Out of a Village...

“Kidlington Covenant Community” – it sounds a slightly archaic name, now that it hasn’t been used for so many years! Yet it was a name that reflected the heart’s desire of the small group of people who formed around Geoff and Mary Norridge after the painful demise of the Georgian House Fellowship in 1980.

Meetings were held in homes for some months as relationships were built and re-built. A strong and closeknit community was forged – totally committed to one another and ready to do the craziest things for the Lord. Against all the odds, the little fellowship flourished, and nobody who was present at Benmead Road School on the evening of Wednesday 11 Feburary 1981 could ever forget the stunning prophetic words that came from Barney Coombs, Bryn Franklin and others, as Geoff and Mary were prayed in as leaders:

Barney: “This is my Bethlehem; this is a place of birth; this is a place where a child will be born.”

Bryn: “For out of a village I will bring forth a city. I will bring forth a city out of a village. Isn’t that amazing? It is within your grasp to go to the city that lies ahead of you... there will come a day when you will go to the city gates.”

It seemed impossible to imagine that within five years the word would have come to pass and out of the fellowship meeting in Kidlington (along with others from Cote and Witney) would come forth The Oxford Community Church.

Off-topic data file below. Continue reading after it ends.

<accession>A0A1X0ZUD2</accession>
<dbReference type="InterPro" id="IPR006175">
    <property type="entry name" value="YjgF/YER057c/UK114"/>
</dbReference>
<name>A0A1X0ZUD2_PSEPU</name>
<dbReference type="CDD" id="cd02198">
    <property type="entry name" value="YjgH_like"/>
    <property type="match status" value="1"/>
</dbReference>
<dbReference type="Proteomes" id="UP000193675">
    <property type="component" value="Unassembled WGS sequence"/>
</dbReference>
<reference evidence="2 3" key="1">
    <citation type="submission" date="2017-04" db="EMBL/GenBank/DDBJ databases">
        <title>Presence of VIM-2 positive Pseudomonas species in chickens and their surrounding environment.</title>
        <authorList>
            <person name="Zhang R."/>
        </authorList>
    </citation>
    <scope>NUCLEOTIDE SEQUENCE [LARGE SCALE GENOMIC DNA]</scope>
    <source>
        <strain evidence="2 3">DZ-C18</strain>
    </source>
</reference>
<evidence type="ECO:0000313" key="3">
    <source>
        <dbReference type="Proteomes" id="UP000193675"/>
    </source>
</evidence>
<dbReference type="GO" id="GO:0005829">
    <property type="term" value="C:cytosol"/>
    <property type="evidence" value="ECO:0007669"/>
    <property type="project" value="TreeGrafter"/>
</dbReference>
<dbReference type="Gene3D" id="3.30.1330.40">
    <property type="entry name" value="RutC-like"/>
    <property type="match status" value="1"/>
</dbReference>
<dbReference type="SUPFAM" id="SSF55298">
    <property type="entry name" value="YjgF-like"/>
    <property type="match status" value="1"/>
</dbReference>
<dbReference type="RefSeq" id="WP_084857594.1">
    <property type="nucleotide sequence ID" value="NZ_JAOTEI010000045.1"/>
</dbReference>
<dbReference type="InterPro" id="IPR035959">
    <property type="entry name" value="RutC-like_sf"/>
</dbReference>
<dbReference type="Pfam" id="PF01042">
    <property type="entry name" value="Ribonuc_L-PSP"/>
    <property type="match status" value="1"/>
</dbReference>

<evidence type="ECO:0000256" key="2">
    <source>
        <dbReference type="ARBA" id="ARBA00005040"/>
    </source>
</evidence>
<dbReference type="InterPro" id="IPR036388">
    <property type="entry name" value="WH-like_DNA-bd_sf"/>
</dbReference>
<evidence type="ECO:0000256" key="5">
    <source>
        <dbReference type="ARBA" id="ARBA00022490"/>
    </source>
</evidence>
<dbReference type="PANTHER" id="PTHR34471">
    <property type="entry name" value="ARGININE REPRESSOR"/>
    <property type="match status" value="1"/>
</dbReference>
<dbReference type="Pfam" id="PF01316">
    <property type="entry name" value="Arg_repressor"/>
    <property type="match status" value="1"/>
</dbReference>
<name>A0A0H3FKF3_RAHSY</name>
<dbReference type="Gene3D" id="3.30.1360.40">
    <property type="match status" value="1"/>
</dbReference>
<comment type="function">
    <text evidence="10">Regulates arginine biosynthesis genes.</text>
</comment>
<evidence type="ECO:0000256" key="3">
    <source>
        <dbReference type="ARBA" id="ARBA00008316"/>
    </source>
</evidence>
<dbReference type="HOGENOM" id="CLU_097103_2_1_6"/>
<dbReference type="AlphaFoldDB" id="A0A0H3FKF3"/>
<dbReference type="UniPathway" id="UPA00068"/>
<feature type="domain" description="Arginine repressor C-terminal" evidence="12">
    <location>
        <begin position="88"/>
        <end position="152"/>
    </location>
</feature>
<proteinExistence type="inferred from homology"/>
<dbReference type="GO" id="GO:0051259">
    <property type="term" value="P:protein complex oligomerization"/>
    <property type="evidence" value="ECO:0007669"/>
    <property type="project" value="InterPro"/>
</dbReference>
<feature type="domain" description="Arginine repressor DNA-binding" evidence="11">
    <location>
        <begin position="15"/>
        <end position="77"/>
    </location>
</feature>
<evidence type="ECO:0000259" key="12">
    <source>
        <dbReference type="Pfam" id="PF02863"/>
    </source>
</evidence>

Yet it was not a settled time, or even one of steady growth. On the contrary, we seemed to be a pilgrim people, moving from one meeting place to another. From a school hall to a cold and dirty sports pavilion, to the splendours of the newly-built Exeter Hall, to the smaller but even newer Forrester’s Hall above Tesco. The whole of the summer of 1981, we were without a “home” at all, and met each week on the local playing fields, moving from one to another so that all of Kidlington was covered. That was the year that John and Brenda Turner, Pat Barbour and Sally Holmes decided to move up from Basingstoke to join us!

Numbers fluctuated as various young people moved away to college, whilst Oxford students began to find us. Those were the days of 20-mile trips around Oxford by car or minibus, collecting and depositing from as far afield as Cowley, Marston and Wheatley. Sunday afternoons with students on their hands and knees on living room floors, playing with children. Days when commitment meant that
the desire for fellowship was worth the sacrifice of long journeys and late nights. They were days that nurtured people like Fiona Gyde, Clive Morris, Adrienne Blakey, Clive and Sally Harding, and many others.

Even as a small fellowship, there was big vision. The 1983 “Kingdom of God” seminars, blessed by the presence of such men as Arthur Wallis and David Pawson, were captured on video by Clive Harding with the help of street lights imported for the occasion by Kieran Murphy!

Not everything was rosy. Several people found the walk too hard and fell away; despite every conceivable type of outreach activity, there was very little new birth and Kidlington seemed largely untouched. Even a visit by the group “Heartbeat”, who filled the Exeter Hall to overflowing with teenagers, failed to produce lasting fruit.

But the Lord was, and still is, sovereign. The witness continues in Kidlington, and the Kingdom of God moves forward in the village, just as it does in the city which lies so close to it.

Barrie and Mary Wood, one-time KCC members, have also lead the Bicester Community Church, and are now planting a church in Banbury.